CISAC's planned reforms on the way royalties are collected has been met with opposition from a collection of European societies.

A group representing 21 small and medium-sized royalty collecting organizations has called for global repertoires to remain open, in apparent contradiction at CISAC's offer.

In a letter to the European Commission, the societies called for the entire world repertoire to remain available for all societies, and for the right to set up a one-stop-shop for on-line licensing in the European Economic Area.

This challenges a provisional deal CISAC struck with the Commission earlier this year, which pledges to set up reciprocal agreements between collecting societies.

As previously reported, the international authors' group's plans have already been criticised by media and telecom giants, who say the changes will complicate an already complex system.

The joint position by the smaller societies -- those from France, the U.K., Germany, Spain and Italy were not included -- warns that the reforms will eventually restrict choice, and hurt niche repertoire. "We believe this trend will lead, once these intentions become reality, to an over-centralization of market powers and repertoires at European level, i.e. an oligopoly," they said.

The statement reflects concerns that smaller societies are being squeezed by both the bigger publishers and the Commission. And with its own societies calling for different reforms to licensing, the statement also effectively undermines CISAC's authority.

At the same time, music insiders have said the plans to break up global repertoires mean that mandatory licenses will be required eventually, as users are unlikely to go around all the societies seeking separate licenses.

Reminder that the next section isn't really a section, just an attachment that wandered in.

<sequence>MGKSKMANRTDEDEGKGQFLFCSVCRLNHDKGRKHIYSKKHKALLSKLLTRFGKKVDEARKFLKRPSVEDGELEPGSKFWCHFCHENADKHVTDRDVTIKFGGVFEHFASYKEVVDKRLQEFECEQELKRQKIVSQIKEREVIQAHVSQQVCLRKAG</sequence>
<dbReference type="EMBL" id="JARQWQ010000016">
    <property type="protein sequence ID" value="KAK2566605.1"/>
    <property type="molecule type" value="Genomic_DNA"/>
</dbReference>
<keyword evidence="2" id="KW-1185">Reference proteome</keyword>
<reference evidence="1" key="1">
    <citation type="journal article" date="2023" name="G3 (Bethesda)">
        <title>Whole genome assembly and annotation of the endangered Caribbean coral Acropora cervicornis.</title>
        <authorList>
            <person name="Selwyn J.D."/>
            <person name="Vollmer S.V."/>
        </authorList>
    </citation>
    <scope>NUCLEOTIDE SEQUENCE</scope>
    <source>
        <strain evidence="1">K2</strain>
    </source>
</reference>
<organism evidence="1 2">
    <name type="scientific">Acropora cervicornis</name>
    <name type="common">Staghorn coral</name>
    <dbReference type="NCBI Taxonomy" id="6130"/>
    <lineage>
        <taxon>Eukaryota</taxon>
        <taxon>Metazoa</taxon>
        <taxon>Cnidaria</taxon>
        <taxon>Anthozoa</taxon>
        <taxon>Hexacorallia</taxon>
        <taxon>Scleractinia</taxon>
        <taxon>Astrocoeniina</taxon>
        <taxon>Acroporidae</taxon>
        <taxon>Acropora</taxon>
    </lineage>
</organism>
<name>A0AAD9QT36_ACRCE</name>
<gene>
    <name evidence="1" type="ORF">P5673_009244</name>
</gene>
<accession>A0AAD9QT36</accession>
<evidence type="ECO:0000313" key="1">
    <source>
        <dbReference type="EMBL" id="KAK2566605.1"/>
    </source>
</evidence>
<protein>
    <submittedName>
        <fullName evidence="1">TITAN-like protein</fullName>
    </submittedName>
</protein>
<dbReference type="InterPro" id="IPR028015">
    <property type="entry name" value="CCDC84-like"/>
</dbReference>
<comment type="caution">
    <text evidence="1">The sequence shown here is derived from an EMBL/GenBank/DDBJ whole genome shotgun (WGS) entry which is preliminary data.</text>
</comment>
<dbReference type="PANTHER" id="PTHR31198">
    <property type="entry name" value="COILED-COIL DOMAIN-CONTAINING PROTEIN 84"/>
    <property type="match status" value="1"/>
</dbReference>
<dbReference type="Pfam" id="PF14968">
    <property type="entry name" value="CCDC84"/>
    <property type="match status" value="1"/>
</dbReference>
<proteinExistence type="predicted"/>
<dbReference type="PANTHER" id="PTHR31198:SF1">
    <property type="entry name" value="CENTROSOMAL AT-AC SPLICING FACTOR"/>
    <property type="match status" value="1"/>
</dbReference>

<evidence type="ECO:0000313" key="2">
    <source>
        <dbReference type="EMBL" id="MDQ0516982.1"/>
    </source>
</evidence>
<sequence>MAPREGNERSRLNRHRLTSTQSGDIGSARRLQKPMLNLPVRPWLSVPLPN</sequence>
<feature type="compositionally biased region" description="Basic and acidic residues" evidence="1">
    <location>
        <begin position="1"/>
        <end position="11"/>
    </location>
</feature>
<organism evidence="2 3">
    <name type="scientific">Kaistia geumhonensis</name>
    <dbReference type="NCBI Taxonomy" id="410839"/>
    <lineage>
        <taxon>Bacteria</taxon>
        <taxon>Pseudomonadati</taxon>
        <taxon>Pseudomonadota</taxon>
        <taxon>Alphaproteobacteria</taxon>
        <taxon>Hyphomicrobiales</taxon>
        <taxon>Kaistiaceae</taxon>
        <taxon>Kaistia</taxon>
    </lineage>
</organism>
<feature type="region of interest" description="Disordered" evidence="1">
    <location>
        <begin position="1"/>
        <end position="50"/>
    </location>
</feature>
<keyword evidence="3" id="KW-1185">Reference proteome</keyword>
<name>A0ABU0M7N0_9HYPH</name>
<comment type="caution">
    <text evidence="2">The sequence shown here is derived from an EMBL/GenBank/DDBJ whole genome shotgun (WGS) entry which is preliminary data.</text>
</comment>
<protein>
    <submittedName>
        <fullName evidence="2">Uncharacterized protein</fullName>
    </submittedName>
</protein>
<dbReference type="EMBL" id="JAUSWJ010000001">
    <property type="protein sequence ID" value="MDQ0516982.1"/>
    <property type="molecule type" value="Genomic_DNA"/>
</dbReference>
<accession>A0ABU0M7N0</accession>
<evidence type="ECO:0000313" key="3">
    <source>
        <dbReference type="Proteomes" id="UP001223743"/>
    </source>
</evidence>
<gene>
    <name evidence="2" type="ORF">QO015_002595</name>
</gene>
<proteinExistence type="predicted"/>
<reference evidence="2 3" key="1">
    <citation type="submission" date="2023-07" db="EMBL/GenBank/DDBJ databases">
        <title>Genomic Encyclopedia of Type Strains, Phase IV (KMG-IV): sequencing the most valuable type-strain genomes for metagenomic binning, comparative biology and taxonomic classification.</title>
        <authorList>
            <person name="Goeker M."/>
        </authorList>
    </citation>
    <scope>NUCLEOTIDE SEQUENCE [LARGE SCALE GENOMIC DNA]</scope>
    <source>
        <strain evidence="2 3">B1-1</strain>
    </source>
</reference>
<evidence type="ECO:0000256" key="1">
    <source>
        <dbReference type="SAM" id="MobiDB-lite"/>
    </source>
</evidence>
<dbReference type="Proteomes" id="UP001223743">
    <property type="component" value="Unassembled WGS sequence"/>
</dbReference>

The challenges to the Commission's deal with CISAC come as the EU's Court of First Instance ruled that the Commission did not try hard enough to find a remedy in a separate case of market dominance.

The July 11 ruling concerned the deal to end purchases of rough diamonds by De Beers from Russian rival Alrosa, because the two held a dominant position. But the court said the Commission was wrong to accept commitments proposed by De Beers last year "at face value, without looking for alternative solutions" - a ruling that is expected to put pressure on the Commission to take a sterner approach with the CISAC offer.

Composer and performer groups have backed the provisional deal. European Composer and Songwriter Alliance (ECSA) said the commitments will allow composers to select the collecting society best-placed to represent their interests, while performing artists' organization GIART insisted the reciprocal representation agreements have been successful for decades.

However, the CISAC concessions have been rejected by a coalition of media and telecom groups that includes RTL Group, Pro Sieben Sat.1, commercial television association ACTE, Cable Europe, as well as Deutsche Telekom, France Telecom, Orange and Music Choice.